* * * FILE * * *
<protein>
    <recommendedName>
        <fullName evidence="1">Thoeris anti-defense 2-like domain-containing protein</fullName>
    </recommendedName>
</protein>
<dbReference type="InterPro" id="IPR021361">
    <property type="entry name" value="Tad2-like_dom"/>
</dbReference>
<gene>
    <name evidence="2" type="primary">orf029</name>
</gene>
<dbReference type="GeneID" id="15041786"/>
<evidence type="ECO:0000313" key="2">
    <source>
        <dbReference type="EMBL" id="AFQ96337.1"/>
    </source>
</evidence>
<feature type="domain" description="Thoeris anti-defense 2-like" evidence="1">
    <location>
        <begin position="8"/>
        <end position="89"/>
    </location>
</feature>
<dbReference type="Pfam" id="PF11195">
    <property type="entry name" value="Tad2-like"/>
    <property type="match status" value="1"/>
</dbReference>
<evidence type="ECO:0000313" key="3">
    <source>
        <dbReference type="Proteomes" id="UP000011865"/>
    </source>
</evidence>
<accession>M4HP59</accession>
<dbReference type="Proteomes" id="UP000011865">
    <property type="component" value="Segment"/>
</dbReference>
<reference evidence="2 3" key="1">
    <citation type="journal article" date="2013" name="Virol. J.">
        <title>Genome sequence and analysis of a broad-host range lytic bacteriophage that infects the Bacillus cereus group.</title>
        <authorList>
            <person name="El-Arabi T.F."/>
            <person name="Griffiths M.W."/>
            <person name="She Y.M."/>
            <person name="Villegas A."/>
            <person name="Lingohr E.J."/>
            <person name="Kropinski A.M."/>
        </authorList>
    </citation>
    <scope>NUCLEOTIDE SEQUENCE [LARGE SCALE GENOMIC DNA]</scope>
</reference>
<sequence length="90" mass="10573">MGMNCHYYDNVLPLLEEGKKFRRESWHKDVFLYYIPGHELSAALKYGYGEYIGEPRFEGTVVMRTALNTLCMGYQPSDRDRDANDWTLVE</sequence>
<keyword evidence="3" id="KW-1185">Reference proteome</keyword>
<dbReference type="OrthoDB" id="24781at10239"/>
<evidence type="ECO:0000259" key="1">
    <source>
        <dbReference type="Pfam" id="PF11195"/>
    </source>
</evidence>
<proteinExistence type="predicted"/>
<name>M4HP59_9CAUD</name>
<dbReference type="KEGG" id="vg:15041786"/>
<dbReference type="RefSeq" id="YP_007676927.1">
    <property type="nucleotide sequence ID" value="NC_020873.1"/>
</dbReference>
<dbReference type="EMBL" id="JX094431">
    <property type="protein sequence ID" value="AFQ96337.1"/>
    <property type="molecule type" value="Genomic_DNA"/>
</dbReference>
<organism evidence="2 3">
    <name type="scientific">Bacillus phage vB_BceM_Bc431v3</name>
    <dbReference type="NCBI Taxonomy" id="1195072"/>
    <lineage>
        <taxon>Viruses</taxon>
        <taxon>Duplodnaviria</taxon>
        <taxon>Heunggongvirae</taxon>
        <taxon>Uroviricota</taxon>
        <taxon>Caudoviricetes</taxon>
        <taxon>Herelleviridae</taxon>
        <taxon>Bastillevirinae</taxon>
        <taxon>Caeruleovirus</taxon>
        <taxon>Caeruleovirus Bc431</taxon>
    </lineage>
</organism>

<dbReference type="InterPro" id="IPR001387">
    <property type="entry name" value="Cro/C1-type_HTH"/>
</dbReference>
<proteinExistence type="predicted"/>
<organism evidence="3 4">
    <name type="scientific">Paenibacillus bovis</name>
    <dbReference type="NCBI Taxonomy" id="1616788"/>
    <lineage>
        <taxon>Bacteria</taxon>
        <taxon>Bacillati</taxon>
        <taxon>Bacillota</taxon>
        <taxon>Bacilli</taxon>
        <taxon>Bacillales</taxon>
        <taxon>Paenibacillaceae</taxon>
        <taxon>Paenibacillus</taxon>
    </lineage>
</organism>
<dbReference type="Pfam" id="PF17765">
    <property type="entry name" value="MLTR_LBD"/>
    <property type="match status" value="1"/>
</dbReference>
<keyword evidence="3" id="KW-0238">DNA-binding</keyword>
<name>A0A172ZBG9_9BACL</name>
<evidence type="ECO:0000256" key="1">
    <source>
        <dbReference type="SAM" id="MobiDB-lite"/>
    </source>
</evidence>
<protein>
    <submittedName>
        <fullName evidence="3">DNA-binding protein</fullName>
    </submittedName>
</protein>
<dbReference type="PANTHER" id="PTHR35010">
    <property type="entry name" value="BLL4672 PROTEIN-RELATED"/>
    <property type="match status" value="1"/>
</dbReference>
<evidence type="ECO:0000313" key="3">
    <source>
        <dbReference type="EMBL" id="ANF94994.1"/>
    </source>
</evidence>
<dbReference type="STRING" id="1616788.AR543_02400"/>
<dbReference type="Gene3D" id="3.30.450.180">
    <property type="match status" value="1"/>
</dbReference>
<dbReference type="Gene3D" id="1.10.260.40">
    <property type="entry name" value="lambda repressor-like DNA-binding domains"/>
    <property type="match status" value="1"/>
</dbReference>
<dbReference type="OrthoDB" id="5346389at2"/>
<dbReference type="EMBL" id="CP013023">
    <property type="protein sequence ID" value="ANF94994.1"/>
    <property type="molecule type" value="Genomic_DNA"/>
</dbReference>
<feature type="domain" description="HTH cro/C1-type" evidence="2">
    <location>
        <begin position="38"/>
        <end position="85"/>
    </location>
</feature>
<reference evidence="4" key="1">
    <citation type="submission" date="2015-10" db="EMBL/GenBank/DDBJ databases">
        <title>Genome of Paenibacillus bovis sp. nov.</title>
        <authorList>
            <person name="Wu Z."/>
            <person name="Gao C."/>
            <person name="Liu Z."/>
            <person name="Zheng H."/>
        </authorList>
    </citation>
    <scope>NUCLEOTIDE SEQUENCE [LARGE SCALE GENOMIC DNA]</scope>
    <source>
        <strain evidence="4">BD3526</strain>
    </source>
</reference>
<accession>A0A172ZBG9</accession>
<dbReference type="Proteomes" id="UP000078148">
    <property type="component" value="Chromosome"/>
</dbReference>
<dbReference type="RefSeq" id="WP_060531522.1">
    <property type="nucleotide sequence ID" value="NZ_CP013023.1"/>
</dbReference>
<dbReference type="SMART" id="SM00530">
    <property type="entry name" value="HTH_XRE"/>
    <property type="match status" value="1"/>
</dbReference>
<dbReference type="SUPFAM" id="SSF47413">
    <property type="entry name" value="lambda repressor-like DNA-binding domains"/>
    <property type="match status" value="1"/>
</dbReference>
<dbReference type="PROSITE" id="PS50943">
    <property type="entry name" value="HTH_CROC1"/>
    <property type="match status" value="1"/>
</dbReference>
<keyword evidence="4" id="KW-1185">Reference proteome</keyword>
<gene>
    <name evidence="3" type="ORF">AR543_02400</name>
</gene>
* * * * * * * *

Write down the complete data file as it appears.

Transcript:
<protein>
    <recommendedName>
        <fullName evidence="1">Thoeris anti-defense 2-like domain-containing protein</fullName>
    </recommendedName>
</protein>
<dbReference type="InterPro" id="IPR021361">
    <property type="entry name" value="Tad2-like_dom"/>
</dbReference>
<gene>
    <name evidence="2" type="primary">orf029</name>
</gene>
<dbReference type="GeneID" id="15041786"/>
<evidence type="ECO:0000313" key="2">
    <source>
        <dbReference type="EMBL" id="AFQ96337.1"/>
    </source>
</evidence>
<feature type="domain" description="Thoeris anti-defense 2-like" evidence="1">
    <location>
        <begin position="8"/>
        <end position="89"/>
    </location>
</feature>
<dbReference type="Pfam" id="PF11195">
    <property type="entry name" value="Tad2-like"/>
    <property type="match status" value="1"/>
</dbReference>
<evidence type="ECO:0000313" key="3">
    <source>
        <dbReference type="Proteomes" id="UP000011865"/>
    </source>
</evidence>
<accession>M4HP59</accession>
<dbReference type="Proteomes" id="UP000011865">
    <property type="component" value="Segment"/>
</dbReference>
<reference evidence="2 3" key="1">
    <citation type="journal article" date="2013" name="Virol. J.">
        <title>Genome sequence and analysis of a broad-host range lytic bacteriophage that infects the Bacillus cereus group.</title>
        <authorList>
            <person name="El-Arabi T.F."/>
            <person name="Griffiths M.W."/>
            <person name="She Y.M."/>
            <person name="Villegas A."/>
            <person name="Lingohr E.J."/>
            <person name="Kropinski A.M."/>
        </authorList>
    </citation>
    <scope>NUCLEOTIDE SEQUENCE [LARGE SCALE GENOMIC DNA]</scope>
</reference>
<sequence length="90" mass="10573">MGMNCHYYDNVLPLLEEGKKFRRESWHKDVFLYYIPGHELSAALKYGYGEYIGEPRFEGTVVMRTALNTLCMGYQPSDRDRDANDWTLVE</sequence>
<keyword evidence="3" id="KW-1185">Reference proteome</keyword>
<dbReference type="OrthoDB" id="24781at10239"/>
<evidence type="ECO:0000259" key="1">
    <source>
        <dbReference type="Pfam" id="PF11195"/>
    </source>
</evidence>
<proteinExistence type="predicted"/>
<name>M4HP59_9CAUD</name>
<dbReference type="KEGG" id="vg:15041786"/>
<dbReference type="RefSeq" id="YP_007676927.1">
    <property type="nucleotide sequence ID" value="NC_020873.1"/>
</dbReference>
<dbReference type="EMBL" id="JX094431">
    <property type="protein sequence ID" value="AFQ96337.1"/>
    <property type="molecule type" value="Genomic_DNA"/>
</dbReference>
<organism evidence="2 3">
    <name type="scientific">Bacillus phage vB_BceM_Bc431v3</name>
    <dbReference type="NCBI Taxonomy" id="1195072"/>
    <lineage>
        <taxon>Viruses</taxon>
        <taxon>Duplodnaviria</taxon>
        <taxon>Heunggongvirae</taxon>
        <taxon>Uroviricota</taxon>
        <taxon>Caudoviricetes</taxon>
        <taxon>Herelleviridae</taxon>
        <taxon>Bastillevirinae</taxon>
        <taxon>Caeruleovirus</taxon>
        <taxon>Caeruleovirus Bc431</taxon>
    </lineage>
</organism>

<dbReference type="InterPro" id="IPR001387">
    <property type="entry name" value="Cro/C1-type_HTH"/>
</dbReference>
<proteinExistence type="predicted"/>
<organism evidence="3 4">
    <name type="scientific">Paenibacillus bovis</name>
    <dbReference type="NCBI Taxonomy" id="1616788"/>
    <lineage>
        <taxon>Bacteria</taxon>
        <taxon>Bacillati</taxon>
        <taxon>Bacillota</taxon>
        <taxon>Bacilli</taxon>
        <taxon>Bacillales</taxon>
        <taxon>Paenibacillaceae</taxon>
        <taxon>Paenibacillus</taxon>
    </lineage>
</organism>
<dbReference type="Pfam" id="PF17765">
    <property type="entry name" value="MLTR_LBD"/>
    <property type="match status" value="1"/>
</dbReference>
<keyword evidence="3" id="KW-0238">DNA-binding</keyword>
<name>A0A172ZBG9_9BACL</name>
<evidence type="ECO:0000256" key="1">
    <source>
        <dbReference type="SAM" id="MobiDB-lite"/>
    </source>
</evidence>
<protein>
    <submittedName>
        <fullName evidence="3">DNA-binding protein</fullName>
    </submittedName>
</protein>
<dbReference type="PANTHER" id="PTHR35010">
    <property type="entry name" value="BLL4672 PROTEIN-RELATED"/>
    <property type="match status" value="1"/>
</dbReference>
<evidence type="ECO:0000313" key="3">
    <source>
        <dbReference type="EMBL" id="ANF94994.1"/>
    </source>
</evidence>
<dbReference type="STRING" id="1616788.AR543_02400"/>
<dbReference type="Gene3D" id="3.30.450.180">
    <property type="match status" value="1"/>
</dbReference>
<dbReference type="Gene3D" id="1.10.260.40">
    <property type="entry name" value="lambda repressor-like DNA-binding domains"/>
    <property type="match status" value="1"/>
</dbReference>
<dbReference type="OrthoDB" id="5346389at2"/>
<dbReference type="EMBL" id="CP013023">
    <property type="protein sequence ID" value="ANF94994.1"/>
    <property type="molecule type" value="Genomic_DNA"/>
</dbReference>
<feature type="domain" description="HTH cro/C1-type" evidence="2">
    <location>
        <begin position="38"/>
        <end position="85"/>
    </location>
</feature>
<reference evidence="4" key="1">
    <citation type="submission" date="2015-10" db="EMBL/GenBank/DDBJ databases">
        <title>Genome of Paenibacillus bovis sp. nov.</title>
        <authorList>
            <person name="Wu Z."/>
            <person name="Gao C."/>
            <person name="Liu Z."/>
            <person name="Zheng H."/>
        </authorList>
    </citation>
    <scope>NUCLEOTIDE SEQUENCE [LARGE SCALE GENOMIC DNA]</scope>
    <source>
        <strain evidence="4">BD3526</strain>
    </source>
</reference>
<accession>A0A172ZBG9</accession>
<dbReference type="Proteomes" id="UP000078148">
    <property type="component" value="Chromosome"/>
</dbReference>
<dbReference type="RefSeq" id="WP_060531522.1">
    <property type="nucleotide sequence ID" value="NZ_CP013023.1"/>
</dbReference>
<dbReference type="SMART" id="SM00530">
    <property type="entry name" value="HTH_XRE"/>
    <property type="match status" value="1"/>
</dbReference>
<dbReference type="SUPFAM" id="SSF47413">
    <property type="entry name" value="lambda repressor-like DNA-binding domains"/>
    <property type="match status" value="1"/>
</dbReference>
<dbReference type="PROSITE" id="PS50943">
    <property type="entry name" value="HTH_CROC1"/>
    <property type="match status" value="1"/>
</dbReference>
<keyword evidence="4" id="KW-1185">Reference proteome</keyword>
<gene>
    <name evidence="3" type="ORF">AR543_02400</name>
</gene>